Saturday, 13 April 2013
"The board accepted the explanation that there had been no intention to cause offence and accepted the chief executive's apology. "The board is satisfied that the chief executive did not act in a racist manner but reminded him of the importance of all office bearers at Rangers upholding the standards expected by the club. "Mr Green will deal with the pending SFA charge on this matter on a personal basis. "The board wishes to re-iterate Rangers is a club which is opposed to all forms of prejudice and has a long-established policy of working extensively in the community through a variety of programmes and initiatives to tackle issues such as racism and sectarianism." Whyte has claimed that he still owns Rangers' assets and that Green had agreed to be his front man before the consortium involving the Englishman and Ahmad bought Rangers' assets last year. The claims have led to the Scottish businessman and Green threatening one another with legal action.
Posted by Admin at 10:28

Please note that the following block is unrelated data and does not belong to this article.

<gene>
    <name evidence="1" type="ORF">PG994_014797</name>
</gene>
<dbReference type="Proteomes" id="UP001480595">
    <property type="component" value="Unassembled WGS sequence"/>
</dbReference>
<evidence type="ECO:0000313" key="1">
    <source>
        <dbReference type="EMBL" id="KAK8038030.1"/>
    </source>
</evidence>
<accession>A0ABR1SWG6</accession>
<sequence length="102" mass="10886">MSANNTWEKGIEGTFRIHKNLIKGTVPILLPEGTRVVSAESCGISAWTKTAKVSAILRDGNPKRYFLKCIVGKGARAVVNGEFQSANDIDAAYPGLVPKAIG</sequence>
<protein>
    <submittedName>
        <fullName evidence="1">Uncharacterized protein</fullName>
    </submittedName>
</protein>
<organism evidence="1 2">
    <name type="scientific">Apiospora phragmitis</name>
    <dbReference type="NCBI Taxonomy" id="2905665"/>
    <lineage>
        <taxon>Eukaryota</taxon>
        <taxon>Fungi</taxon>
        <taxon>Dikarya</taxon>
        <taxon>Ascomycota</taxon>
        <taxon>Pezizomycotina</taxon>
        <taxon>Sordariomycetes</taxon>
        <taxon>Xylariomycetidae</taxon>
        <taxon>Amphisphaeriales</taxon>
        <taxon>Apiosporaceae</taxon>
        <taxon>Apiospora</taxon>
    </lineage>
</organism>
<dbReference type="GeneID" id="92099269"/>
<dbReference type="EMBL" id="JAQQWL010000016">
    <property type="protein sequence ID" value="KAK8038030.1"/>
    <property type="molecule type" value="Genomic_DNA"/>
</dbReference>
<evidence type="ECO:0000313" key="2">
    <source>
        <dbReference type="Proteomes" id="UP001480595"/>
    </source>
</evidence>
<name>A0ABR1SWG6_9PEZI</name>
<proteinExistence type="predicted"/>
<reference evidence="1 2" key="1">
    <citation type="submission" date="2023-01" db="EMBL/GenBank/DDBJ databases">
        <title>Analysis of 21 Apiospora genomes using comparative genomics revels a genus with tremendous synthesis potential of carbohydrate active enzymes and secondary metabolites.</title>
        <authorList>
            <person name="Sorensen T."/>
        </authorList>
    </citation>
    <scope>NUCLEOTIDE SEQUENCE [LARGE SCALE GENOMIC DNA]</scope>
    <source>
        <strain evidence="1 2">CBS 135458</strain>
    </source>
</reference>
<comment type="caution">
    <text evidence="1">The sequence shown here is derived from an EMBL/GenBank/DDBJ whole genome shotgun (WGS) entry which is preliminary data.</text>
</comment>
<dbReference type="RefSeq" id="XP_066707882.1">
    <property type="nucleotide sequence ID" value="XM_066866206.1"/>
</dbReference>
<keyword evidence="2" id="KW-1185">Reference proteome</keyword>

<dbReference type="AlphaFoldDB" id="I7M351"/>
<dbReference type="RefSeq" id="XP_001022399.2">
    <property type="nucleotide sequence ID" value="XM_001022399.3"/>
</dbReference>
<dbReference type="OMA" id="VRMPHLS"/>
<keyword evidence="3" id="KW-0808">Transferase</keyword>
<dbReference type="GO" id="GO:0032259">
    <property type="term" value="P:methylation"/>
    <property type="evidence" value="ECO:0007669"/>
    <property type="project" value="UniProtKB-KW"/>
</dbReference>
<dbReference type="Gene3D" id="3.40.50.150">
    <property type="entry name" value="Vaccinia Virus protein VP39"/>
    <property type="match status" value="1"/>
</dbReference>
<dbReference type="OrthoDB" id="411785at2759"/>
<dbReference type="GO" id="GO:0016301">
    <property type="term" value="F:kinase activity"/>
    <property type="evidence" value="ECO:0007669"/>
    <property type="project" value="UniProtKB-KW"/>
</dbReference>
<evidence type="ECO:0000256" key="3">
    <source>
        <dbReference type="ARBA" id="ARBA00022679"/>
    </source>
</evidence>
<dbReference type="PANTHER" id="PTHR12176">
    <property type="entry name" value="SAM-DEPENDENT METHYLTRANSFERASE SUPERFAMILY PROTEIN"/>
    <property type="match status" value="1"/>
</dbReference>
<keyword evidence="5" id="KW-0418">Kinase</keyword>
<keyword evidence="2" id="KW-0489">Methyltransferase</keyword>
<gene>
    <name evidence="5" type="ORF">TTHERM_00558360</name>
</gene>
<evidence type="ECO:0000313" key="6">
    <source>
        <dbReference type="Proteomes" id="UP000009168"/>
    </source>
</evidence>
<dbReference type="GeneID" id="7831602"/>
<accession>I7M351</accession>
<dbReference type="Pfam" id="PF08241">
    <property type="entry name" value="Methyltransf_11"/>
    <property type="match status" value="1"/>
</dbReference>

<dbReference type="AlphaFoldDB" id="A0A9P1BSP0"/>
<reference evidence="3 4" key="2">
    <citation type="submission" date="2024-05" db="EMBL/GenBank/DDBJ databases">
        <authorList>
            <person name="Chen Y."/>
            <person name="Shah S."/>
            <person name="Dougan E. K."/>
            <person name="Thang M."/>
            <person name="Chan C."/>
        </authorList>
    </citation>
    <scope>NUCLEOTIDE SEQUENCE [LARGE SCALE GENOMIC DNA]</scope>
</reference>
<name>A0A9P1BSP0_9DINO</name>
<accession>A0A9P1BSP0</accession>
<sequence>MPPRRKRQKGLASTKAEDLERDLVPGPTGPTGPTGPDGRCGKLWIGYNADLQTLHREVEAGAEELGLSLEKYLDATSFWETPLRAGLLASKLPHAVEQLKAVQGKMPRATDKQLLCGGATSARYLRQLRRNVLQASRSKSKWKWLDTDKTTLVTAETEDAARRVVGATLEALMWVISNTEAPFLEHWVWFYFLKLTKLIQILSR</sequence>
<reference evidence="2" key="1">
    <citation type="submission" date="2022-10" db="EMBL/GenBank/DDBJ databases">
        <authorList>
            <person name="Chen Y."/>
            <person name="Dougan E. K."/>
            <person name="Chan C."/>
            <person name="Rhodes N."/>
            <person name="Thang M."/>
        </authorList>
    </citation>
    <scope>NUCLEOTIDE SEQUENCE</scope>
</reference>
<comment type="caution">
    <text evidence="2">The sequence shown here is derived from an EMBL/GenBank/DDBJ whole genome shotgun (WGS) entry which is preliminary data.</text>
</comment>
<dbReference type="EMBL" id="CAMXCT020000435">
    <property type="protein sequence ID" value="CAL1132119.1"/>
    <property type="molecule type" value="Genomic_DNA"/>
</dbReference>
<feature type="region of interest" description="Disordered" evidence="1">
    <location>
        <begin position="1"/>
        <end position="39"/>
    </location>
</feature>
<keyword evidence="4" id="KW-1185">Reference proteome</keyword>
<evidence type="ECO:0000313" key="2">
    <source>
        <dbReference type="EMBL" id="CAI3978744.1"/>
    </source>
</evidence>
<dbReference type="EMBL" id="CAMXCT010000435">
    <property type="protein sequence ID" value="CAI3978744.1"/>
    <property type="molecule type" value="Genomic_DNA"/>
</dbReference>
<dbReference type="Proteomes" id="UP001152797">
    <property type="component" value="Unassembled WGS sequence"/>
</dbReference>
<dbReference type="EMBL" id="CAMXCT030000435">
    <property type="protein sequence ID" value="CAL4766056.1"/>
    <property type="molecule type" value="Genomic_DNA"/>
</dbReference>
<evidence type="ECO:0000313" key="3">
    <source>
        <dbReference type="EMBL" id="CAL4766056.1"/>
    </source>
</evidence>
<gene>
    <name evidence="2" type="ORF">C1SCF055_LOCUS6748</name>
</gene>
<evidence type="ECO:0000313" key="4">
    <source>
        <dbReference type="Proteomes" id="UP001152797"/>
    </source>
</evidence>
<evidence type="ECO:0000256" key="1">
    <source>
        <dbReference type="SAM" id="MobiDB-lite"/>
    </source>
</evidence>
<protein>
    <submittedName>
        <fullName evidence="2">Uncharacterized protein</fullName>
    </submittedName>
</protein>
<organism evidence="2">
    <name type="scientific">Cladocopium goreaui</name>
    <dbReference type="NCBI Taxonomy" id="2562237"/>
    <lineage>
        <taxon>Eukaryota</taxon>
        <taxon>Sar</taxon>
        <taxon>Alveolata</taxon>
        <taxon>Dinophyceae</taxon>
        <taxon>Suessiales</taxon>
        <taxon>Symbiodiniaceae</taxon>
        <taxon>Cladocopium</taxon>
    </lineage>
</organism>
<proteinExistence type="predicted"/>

Rangers are to commission an independent probe into the behaviour of chief executive Charles Green and commercial director Imran Ahmad. It follows allegations about the pair's links with former owner Craig Whyte and Green's recent public statements. Rangers' board held a special meeting ahead of the home game against Clyde to consider the matter. A statement that followed said Green had apologised for an offensive remark made about Ahmad in a press interview. It had already led the Scottish FA to charge the chief executive for bringing the game into disrepute by making a comment considered to be "of an offensive and racist nature".
Posted by Admin at 10:27
Angus MacNeill, SNP MP for the Western Isles, has tabled an early day motion in parliament urging Fifa to reconsider using television evidence in matches. The politician said England "were cheated". In 2006, Mr MacNeill flew the St George's Cross from his Stornoway office to say thanks to English constituents who had voted SNP. England's Frank Lampard was denied a goal against Germany, despite his effort having crossed the line. Later on Sunday, Carlos Tevez's first goal for Argentina against Mexico was allowed to stand despite him being offside. Football referees are not allowed to use television replay evidence. Mr MacNeil said: "England were cheated and, while there is no evidence that allowing Frank Lampard's goal would have changed the final outcome, it would certainly have changed the atmosphere of the match and given the team something to play for. "Almost all major sports now use replay evidence, and Fifa should embrace goal-line technology in the interests of fair play for fans, players and referees."
Posted by Admin at 10:26